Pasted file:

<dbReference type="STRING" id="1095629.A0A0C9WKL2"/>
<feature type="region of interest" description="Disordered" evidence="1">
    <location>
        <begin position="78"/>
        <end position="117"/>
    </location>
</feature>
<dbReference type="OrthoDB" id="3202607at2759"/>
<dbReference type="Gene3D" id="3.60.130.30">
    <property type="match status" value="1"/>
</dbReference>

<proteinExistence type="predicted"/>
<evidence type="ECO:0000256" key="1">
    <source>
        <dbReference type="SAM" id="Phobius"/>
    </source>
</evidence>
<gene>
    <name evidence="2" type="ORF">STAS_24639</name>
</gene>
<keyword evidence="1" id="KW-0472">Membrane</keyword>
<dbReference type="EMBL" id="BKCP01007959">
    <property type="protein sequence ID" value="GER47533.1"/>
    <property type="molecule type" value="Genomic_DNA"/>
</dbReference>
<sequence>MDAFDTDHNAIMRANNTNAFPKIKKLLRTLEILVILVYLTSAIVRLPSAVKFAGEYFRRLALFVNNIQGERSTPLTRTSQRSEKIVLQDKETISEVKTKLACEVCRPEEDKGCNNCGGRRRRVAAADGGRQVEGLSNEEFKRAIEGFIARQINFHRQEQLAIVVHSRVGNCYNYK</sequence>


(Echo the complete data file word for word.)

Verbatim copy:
<dbReference type="STRING" id="1095629.A0A0C9WKL2"/>
<feature type="region of interest" description="Disordered" evidence="1">
    <location>
        <begin position="78"/>
        <end position="117"/>
    </location>
</feature>
<dbReference type="OrthoDB" id="3202607at2759"/>
<dbReference type="Gene3D" id="3.60.130.30">
    <property type="match status" value="1"/>
</dbReference>

<proteinExistence type="predicted"/>
<evidence type="ECO:0000256" key="1">
    <source>
        <dbReference type="SAM" id="Phobius"/>
    </source>
</evidence>
<gene>
    <name evidence="2" type="ORF">STAS_24639</name>
</gene>
<keyword evidence="1" id="KW-0472">Membrane</keyword>
<dbReference type="EMBL" id="BKCP01007959">
    <property type="protein sequence ID" value="GER47533.1"/>
    <property type="molecule type" value="Genomic_DNA"/>
</dbReference>
<sequence>MDAFDTDHNAIMRANNTNAFPKIKKLLRTLEILVILVYLTSAIVRLPSAVKFAGEYFRRLALFVNNIQGERSTPLTRTSQRSEKIVLQDKETISEVKTKLACEVCRPEEDKGCNNCGGRRRRVAAADGGRQVEGLSNEEFKRAIEGFIARQINFHRQEQLAIVVHSRVGNCYNYK</sequence>